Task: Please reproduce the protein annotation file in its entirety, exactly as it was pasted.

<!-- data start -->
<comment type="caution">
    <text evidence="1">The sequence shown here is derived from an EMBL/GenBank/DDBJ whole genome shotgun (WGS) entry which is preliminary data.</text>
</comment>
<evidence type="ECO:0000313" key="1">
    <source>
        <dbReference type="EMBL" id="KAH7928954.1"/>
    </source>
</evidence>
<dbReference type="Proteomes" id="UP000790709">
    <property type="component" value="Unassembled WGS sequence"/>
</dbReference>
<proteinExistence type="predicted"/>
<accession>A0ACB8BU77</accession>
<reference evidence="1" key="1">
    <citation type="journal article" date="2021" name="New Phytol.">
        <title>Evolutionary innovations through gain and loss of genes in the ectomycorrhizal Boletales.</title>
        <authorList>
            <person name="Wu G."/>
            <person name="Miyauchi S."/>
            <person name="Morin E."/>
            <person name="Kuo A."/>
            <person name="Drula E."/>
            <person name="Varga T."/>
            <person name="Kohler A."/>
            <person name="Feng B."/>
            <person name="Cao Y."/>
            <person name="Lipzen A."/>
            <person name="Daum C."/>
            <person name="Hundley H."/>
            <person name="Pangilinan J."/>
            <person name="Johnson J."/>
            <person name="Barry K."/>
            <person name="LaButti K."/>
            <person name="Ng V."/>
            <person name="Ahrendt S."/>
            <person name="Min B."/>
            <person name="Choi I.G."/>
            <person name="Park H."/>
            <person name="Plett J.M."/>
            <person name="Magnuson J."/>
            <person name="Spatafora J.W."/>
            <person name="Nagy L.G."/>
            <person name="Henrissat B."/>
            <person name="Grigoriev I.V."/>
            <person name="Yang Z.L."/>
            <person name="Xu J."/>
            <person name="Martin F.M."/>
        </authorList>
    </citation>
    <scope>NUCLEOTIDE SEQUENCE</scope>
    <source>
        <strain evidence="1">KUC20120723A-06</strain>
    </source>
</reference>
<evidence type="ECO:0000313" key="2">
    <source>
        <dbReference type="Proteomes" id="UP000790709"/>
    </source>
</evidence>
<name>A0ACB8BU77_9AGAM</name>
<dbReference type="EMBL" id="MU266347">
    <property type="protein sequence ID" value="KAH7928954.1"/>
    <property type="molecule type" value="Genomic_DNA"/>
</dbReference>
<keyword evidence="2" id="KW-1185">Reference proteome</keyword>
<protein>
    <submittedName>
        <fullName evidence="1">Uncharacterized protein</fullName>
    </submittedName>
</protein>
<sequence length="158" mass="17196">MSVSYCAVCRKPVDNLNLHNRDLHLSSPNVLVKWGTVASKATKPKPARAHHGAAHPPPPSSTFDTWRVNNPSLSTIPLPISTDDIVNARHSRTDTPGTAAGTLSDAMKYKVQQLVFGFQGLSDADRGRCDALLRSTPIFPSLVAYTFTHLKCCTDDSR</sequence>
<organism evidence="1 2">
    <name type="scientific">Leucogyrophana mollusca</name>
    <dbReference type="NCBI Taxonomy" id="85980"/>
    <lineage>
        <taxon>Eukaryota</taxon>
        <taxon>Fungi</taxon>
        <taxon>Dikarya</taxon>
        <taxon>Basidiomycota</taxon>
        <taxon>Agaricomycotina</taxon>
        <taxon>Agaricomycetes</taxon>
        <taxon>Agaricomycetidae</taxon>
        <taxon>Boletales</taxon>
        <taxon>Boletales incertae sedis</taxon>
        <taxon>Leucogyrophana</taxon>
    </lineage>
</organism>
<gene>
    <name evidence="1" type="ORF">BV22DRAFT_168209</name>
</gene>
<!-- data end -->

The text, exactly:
<comment type="caution">
    <text evidence="1">The sequence shown here is derived from an EMBL/GenBank/DDBJ whole genome shotgun (WGS) entry which is preliminary data.</text>
</comment>
<evidence type="ECO:0000313" key="1">
    <source>
        <dbReference type="EMBL" id="KAH7928954.1"/>
    </source>
</evidence>
<dbReference type="Proteomes" id="UP000790709">
    <property type="component" value="Unassembled WGS sequence"/>
</dbReference>
<proteinExistence type="predicted"/>
<accession>A0ACB8BU77</accession>
<reference evidence="1" key="1">
    <citation type="journal article" date="2021" name="New Phytol.">
        <title>Evolutionary innovations through gain and loss of genes in the ectomycorrhizal Boletales.</title>
        <authorList>
            <person name="Wu G."/>
            <person name="Miyauchi S."/>
            <person name="Morin E."/>
            <person name="Kuo A."/>
            <person name="Drula E."/>
            <person name="Varga T."/>
            <person name="Kohler A."/>
            <person name="Feng B."/>
            <person name="Cao Y."/>
            <person name="Lipzen A."/>
            <person name="Daum C."/>
            <person name="Hundley H."/>
            <person name="Pangilinan J."/>
            <person name="Johnson J."/>
            <person name="Barry K."/>
            <person name="LaButti K."/>
            <person name="Ng V."/>
            <person name="Ahrendt S."/>
            <person name="Min B."/>
            <person name="Choi I.G."/>
            <person name="Park H."/>
            <person name="Plett J.M."/>
            <person name="Magnuson J."/>
            <person name="Spatafora J.W."/>
            <person name="Nagy L.G."/>
            <person name="Henrissat B."/>
            <person name="Grigoriev I.V."/>
            <person name="Yang Z.L."/>
            <person name="Xu J."/>
            <person name="Martin F.M."/>
        </authorList>
    </citation>
    <scope>NUCLEOTIDE SEQUENCE</scope>
    <source>
        <strain evidence="1">KUC20120723A-06</strain>
    </source>
</reference>
<evidence type="ECO:0000313" key="2">
    <source>
        <dbReference type="Proteomes" id="UP000790709"/>
    </source>
</evidence>
<name>A0ACB8BU77_9AGAM</name>
<dbReference type="EMBL" id="MU266347">
    <property type="protein sequence ID" value="KAH7928954.1"/>
    <property type="molecule type" value="Genomic_DNA"/>
</dbReference>
<keyword evidence="2" id="KW-1185">Reference proteome</keyword>
<protein>
    <submittedName>
        <fullName evidence="1">Uncharacterized protein</fullName>
    </submittedName>
</protein>
<sequence length="158" mass="17196">MSVSYCAVCRKPVDNLNLHNRDLHLSSPNVLVKWGTVASKATKPKPARAHHGAAHPPPPSSTFDTWRVNNPSLSTIPLPISTDDIVNARHSRTDTPGTAAGTLSDAMKYKVQQLVFGFQGLSDADRGRCDALLRSTPIFPSLVAYTFTHLKCCTDDSR</sequence>
<organism evidence="1 2">
    <name type="scientific">Leucogyrophana mollusca</name>
    <dbReference type="NCBI Taxonomy" id="85980"/>
    <lineage>
        <taxon>Eukaryota</taxon>
        <taxon>Fungi</taxon>
        <taxon>Dikarya</taxon>
        <taxon>Basidiomycota</taxon>
        <taxon>Agaricomycotina</taxon>
        <taxon>Agaricomycetes</taxon>
        <taxon>Agaricomycetidae</taxon>
        <taxon>Boletales</taxon>
        <taxon>Boletales incertae sedis</taxon>
        <taxon>Leucogyrophana</taxon>
    </lineage>
</organism>
<gene>
    <name evidence="1" type="ORF">BV22DRAFT_168209</name>
</gene>